Production functions detail the relationship between inputs and outputs. They represent the technically-efficient combination of inputs required for producing a certain level of output (Hess, 2002). This article outlines the three most common production functions, with an emphasis on our personal favorite, the Leontief Production Function.
PRODUCTION FUNCTIONS & ISOQUANTS:
In general, functions talk about relationships between variables.The basic formula for production functions is:
Isoquants are the lines shown in graphical representations of production functions that show the required financial capital (K) and labor (L) required to produce the quantity of output (Q). The ability to substitute factors of production is demonstrated in the shape of the isoquants (Hess, 2002).
There are three main types of production functions: linear, Cobb-Douglas and Leontief. The differences among them lie in the relationship between the variables: output, capital, and labor. The Leontief Production Function is used in IMPLAN to dictate the ratio of inputs needed by each Industry in order to produce a unit of Output (in terms of dollar value).
LINEAR PRODUCTION FUNCTIONS
The most basic is the Linear Production Function. Here, output is a simple function of inputs; unlike in the Leontief Production Function, capital can be substituted for labor perfectly. In the graph, we see three straight isoquants each showing the level of capital (K) and labor (L) required to produce the quantity of output (Q) (represented by the lines). In this equation, a and b are the output elasticities of K and L. Output elasticity refers to the ratio of change in Output to the proportionate change in input.
COBB-DOUGLAS PRODUCTION FUNCTION
The classical production function is commonly termed the Cobb-Douglas Production Function. Here, we see that output (Q) is still a function of capital (K) and labor (L), however, we also see the addition of a productivity assumption (A). Productivity is built into each Leontief Production Function within every IMPLAN dataset based on the level of productivity for the given Industry and Data Year. As with the linear production function, a and b represent the output elasticities of K and L.
The isoquants in the Cobb-Douglas Production Function are curved with the slope changing along them. This indicates that the capital and labor inputs are not perfect substitutes for each other. There can be input substitution, but it is not linear.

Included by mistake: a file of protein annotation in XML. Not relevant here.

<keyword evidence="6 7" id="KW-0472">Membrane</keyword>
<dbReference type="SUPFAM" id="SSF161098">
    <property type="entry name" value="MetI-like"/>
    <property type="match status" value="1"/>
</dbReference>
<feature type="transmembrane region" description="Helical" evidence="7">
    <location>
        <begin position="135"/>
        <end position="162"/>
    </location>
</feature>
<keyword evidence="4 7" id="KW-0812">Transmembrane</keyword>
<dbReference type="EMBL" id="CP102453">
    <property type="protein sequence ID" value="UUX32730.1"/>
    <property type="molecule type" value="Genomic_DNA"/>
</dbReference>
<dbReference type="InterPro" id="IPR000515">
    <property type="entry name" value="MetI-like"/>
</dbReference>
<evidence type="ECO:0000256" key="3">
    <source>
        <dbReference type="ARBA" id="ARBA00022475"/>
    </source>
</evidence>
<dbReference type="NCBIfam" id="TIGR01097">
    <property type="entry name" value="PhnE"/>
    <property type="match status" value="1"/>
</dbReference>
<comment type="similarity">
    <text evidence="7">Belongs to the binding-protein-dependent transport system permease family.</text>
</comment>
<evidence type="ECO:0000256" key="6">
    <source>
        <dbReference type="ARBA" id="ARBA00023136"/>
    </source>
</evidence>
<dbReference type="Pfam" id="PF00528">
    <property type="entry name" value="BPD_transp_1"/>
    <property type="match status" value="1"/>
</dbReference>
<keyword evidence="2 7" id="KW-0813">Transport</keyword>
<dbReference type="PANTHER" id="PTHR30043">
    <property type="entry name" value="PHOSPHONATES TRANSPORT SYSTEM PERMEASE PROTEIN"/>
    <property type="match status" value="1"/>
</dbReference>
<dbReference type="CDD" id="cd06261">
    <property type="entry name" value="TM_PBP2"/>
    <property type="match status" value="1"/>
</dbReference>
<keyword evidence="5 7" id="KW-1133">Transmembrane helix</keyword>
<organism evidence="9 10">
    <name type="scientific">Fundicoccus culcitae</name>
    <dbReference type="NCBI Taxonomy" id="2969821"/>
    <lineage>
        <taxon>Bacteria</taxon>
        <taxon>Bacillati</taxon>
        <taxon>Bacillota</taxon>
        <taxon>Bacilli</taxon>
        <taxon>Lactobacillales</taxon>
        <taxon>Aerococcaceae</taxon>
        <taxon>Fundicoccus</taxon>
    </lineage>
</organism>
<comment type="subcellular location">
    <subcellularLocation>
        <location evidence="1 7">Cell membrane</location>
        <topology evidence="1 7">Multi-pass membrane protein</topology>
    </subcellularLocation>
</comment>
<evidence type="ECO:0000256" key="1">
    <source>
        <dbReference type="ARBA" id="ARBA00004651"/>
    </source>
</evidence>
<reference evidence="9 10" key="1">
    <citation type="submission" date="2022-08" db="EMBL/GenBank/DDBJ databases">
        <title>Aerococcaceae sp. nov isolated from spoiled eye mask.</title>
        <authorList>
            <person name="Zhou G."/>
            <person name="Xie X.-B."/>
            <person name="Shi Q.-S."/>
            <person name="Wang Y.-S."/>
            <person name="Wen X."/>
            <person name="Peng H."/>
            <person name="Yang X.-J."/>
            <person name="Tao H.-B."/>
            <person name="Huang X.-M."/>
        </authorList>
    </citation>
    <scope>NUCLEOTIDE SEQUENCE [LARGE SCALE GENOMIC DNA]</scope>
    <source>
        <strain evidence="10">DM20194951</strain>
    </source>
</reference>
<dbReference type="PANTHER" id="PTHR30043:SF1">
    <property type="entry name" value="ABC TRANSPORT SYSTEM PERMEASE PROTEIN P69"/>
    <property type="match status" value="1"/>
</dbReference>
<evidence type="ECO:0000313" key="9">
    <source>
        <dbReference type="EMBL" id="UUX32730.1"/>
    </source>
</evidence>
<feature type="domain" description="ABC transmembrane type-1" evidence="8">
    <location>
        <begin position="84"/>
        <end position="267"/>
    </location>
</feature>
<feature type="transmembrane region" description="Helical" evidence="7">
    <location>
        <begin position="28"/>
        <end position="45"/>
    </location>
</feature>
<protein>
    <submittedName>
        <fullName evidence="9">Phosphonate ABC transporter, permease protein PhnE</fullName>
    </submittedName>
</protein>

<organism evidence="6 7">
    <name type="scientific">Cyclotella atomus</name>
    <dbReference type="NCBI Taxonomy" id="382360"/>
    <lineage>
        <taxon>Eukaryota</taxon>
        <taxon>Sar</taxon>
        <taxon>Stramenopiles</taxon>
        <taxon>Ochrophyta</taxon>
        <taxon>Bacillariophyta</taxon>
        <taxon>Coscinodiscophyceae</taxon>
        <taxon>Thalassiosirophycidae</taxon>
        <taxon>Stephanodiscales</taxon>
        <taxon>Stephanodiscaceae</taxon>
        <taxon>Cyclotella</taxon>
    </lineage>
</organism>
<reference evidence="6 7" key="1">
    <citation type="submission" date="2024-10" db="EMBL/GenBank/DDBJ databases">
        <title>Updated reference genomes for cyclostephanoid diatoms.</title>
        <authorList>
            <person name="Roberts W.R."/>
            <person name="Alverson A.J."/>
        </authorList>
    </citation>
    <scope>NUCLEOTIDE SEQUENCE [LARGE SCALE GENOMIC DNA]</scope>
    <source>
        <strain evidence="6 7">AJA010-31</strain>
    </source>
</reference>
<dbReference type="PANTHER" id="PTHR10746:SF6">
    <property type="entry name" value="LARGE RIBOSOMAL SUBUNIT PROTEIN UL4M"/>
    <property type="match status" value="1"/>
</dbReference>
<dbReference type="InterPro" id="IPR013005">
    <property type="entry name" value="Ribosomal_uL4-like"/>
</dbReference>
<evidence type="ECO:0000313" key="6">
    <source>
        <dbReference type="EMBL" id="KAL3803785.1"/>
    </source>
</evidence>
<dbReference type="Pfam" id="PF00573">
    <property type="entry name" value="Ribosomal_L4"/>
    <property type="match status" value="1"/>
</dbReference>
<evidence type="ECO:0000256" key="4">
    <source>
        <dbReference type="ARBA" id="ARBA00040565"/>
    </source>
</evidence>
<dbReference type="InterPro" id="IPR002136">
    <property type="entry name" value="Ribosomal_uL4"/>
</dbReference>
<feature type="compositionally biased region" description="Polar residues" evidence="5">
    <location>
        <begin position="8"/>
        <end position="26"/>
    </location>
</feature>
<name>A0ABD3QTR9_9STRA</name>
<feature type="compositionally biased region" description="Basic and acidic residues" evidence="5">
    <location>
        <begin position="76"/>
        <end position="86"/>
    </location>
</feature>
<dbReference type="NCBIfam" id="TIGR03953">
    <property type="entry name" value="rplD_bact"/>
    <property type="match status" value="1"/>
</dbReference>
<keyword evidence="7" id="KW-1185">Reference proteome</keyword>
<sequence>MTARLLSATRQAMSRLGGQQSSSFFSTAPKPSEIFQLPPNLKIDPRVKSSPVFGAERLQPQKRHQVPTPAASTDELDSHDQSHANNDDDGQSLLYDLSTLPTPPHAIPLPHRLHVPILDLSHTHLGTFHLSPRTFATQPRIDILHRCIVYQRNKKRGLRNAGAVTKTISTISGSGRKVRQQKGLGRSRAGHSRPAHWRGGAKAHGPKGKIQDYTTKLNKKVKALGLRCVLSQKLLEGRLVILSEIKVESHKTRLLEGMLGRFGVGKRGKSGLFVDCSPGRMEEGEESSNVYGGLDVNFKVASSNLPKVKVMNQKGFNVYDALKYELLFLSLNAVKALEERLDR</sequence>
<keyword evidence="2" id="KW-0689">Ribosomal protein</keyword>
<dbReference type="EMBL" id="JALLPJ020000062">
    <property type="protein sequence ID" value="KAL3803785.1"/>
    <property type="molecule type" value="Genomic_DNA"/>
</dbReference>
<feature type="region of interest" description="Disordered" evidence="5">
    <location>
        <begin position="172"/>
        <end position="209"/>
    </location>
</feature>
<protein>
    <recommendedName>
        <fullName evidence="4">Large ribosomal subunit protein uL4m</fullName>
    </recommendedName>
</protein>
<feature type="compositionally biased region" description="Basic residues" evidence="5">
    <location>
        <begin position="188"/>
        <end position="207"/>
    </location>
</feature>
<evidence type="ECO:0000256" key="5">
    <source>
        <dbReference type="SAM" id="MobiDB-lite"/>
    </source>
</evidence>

LEONTIEF PRODUCTION FUNCTION
The Leontief Production Function (LPF), named for the father of Input-Output economics Wassily Leontief, is what is utilized in IMPLAN. It is also known as the Fixed-Proportions Production Function. We still see output (Q) being a function of capital (K) and labor (L). The designation of min refers to the smallest numbers for K and L.
The isoquants in the LPF are right angles. Capital and labor are fixed proportions. They are perfect complements and cannot be substituted for one another. Increasing the inputs will lead to a proportional increase in output (Miller & Blair, 2009). Also, you can’t have too few or too many outputs; the relationship between capital and labor is locked.
THE LPF IN IMPLAN:
So that was a fun economics lesson, but how does this work in IMPLAN? Well, it all comes down to Output, the total annual production value of each Industry. The LPF of an Industry in IMPLAN determines how each Industry will allocate Output. Industries have employees, they pay Labor Income and Proprietor Income. They also pay taxes (Taxes on Production and Imports) and realize profits (Other Property Income). These combine to give us Value Added. In addition to the Value Added, Industries spend money on Intermediate Inputs.
Instead of Output just consisting of capital and labor, we have an equation for Output that includes all of these pieces:
If you want to dig into the details on how the magic happens with some information on the matrices, read Industry Leontief Production Functions in IMPLAN.
Note that while IMPLAN is based on the Leontief Production Function, you can make changes to Industry relationships using a technique called Analysis by Parts which allows for customization of the LPF.
Hess, P. (2002). Using Mathematics in Economic Analysis. Upper Saddle River, NJ: Prentice Hall.
Miller, R.E. & Blair, P.D. (2009). Input-output Analysis: Foundations and Extensions (second edition). New York: Cambridge University Press.
Written March 18, 2020